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Celebrating the Toronto 2015 Parapan Am Games

U of T reception at City Hall marks the first fully integrated, accessible and international multi-sport event in Canada's history

U of T Hall of Fame athlete Joanne Berdan (Bouw) and U of T's Pan Am/Parapan Am Special Ambassador David Onley celebrate at City Hall (all photos by James Poremba)
Widespread enthusiasm for the 2015 Parapan Am Games is proof of parasport competitors’ athleticism and tenacity, alumna Joanne Berdan told a University of Toronto reception at City Hall on August 10.
And the U of T Sports Hall of Famer said it's great to witness the public celebration of  “paratough” athletes.
“I was involved with parasport at a time when it required an explanation,” Berdan said. “The term ‘Paralympian’ is now a known part of our vernacular that no longer needs defining and to me that is so exciting.”
Berdan was known as Joanne Bouw when she was a student (she graduated in 1986) and when she earned eight gold medals in track and field over the course of four Paralympic summer games from 1984 to 1992. The world records she set in javelin, shot put and discus throw for athletes with cerebral palsy stood for 12 years – until the Paralympic games in 2004. Last May, Berdan became the first parasport athlete inducted into the University of Toronto Sports Hall of Fame.

Read more about Berdan's induction into the U of T Hall of Fame

“Sport has the power to change the world,” she said, referencing a famous Nelson Mandela quote on the ability of athletics to break down racial barriers. “I believe that sport also breaks down disability barriers,” Berdan added.
“So, while you watch our athletes compete, please see the speed and fluidity of our swimmers in the pool, not the wheelchair nor the artificial limb they left on the pool deck, because our swimmers are paratough.”
Berdan spoke at the U of T reception for the Parapan Am Games at Toronto City Hall, before an audience that included dozens of U of T staff, faculty, alumni and Parapan volunteers, as well as consuls general from Brazil, Argentina, Peru, Trinidad & Tobago, Uruguay, Chile, Mexico and the United States.
“Clearly something extraordinary is going on and I believe it’s an understanding that accessibility is a mindset that changes impossible to all that is possible,” said  Angela Hildyard, U of T's vice-president, human resources and equity.
David Peterson at Pan Am reception(Above: Pan Am/Parapan Am Games chair David Peterson speaks with U of T students at the reception)
Hildyard noted the impressive size and scope of the Toronto 2015 Pan Am/Parapan Am Games as being the largest international multi-sport event in Canada’s history – and the first to be fully integrated and accessible.
She highlighted that with approximately 16,000 athletes and a record 28 countries competing in 15 sports, this is also the largest Parapan Am Games yet.
“An impressive series of multicultural events from music to food to art and dance has seized our campuses and our region, adding to Toronto’s international reputation for inclusivity, energy, excitement and opportunity,” said Hildyard. “It’s all part of this city’s amazing atmosphere and a powerful transformation of cultural attitudes.”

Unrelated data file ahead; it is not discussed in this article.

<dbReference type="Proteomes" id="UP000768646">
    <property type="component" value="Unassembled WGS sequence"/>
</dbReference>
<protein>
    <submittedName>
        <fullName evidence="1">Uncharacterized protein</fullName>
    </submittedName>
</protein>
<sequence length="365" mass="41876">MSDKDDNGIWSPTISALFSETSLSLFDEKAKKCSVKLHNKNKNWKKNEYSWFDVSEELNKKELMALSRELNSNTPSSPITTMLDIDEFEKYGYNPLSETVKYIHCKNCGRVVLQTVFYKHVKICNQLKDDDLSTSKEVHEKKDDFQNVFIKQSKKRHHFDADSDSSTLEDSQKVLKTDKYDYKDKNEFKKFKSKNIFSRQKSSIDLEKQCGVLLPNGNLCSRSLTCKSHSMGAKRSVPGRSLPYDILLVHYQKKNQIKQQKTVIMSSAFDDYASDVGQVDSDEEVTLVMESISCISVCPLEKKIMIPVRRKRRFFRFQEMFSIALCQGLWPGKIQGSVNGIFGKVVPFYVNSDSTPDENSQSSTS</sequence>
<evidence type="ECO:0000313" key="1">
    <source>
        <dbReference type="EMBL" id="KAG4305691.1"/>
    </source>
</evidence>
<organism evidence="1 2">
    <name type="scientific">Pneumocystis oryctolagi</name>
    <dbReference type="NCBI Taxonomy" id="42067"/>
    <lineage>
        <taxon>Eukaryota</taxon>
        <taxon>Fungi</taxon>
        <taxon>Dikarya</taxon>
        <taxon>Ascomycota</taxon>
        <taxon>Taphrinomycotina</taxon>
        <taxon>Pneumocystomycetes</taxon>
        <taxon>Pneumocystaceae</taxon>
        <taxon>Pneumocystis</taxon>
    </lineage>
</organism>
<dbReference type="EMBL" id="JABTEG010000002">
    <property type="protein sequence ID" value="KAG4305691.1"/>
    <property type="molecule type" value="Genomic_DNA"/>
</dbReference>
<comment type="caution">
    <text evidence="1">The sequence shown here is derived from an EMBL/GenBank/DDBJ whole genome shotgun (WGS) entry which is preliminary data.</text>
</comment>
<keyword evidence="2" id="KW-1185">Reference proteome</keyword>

The University provided a home for many Parapan events – with the Scarborough campus hosting swimming, sitting volleyball and wheelchair tennis while the downtown campus hosting field hockey, football 5-a-side and 7-a-side and archery – and Pan Am events. As a result, Hildyard said, the Games have strengthened a “mutually-enriching relationship between the University of Toronto and the Toronto region.”

Parapan Am: “Pick a sport you've never seen before and prepare to be amazed”

David Onley, U of T's Special Ambassador to the Pan Am/Parapan Am Games, said the success of the Games is the result of years of planning and partnerships across the GTA. He celebrated the multitude of volunteers, including “University of Toronto staff, students, faculty and alumni of every description.”
Onley said he threw his agreement behind commentator speculation that the Games, even as they continue, have already proved to be a success. He described the event as embodying the values of athleticism, competition, collegiality, inclusiveness as well as the spirit of camaraderie.

Onley: Parasport is on the rise and here's why

To that point, Onley reflected on his experience watching one of the Parapan swimming competitions where a last-placed athlete finished a full lap and a half behind the other competitors – and yet received a standing ovation when he reached the final marker.
“Minor detail, he didn’t have any legs. He swam the whole race just with arm strength,” said Onley.
“This is an indication of the impact that Parapan has on people.”

DEYS official perform at reception(Above: sibling musical group DEYSofficial, including UTSC students, perform their original song at the U of T Parapan Am reception.) (Read more about DEYSofficial and watch a video of the Pan Am/Parapan Am song they composed by clicking through to the end of this Pan Am highlights story.)

Onley added that the Parapan games were conceived for exactly this purpose, bringing people of the Americas together in fellowship, in friendly competition at the highest level,” and to help the world see absolutely amazing athletes who just happen to have a disability.”
“I believe we are at a kind of tipping point. When we watch high-level parasport competitions we see awe-inspiring athletic performance. The reality of the disability comes afterward,” said Onley.
“And that’s ultimately the goal of all social and government policy relating to accessibility: to see the ability of the person and take the disability as just another aspect of their personal characteristics alongside such things as hair colour and eye colour.”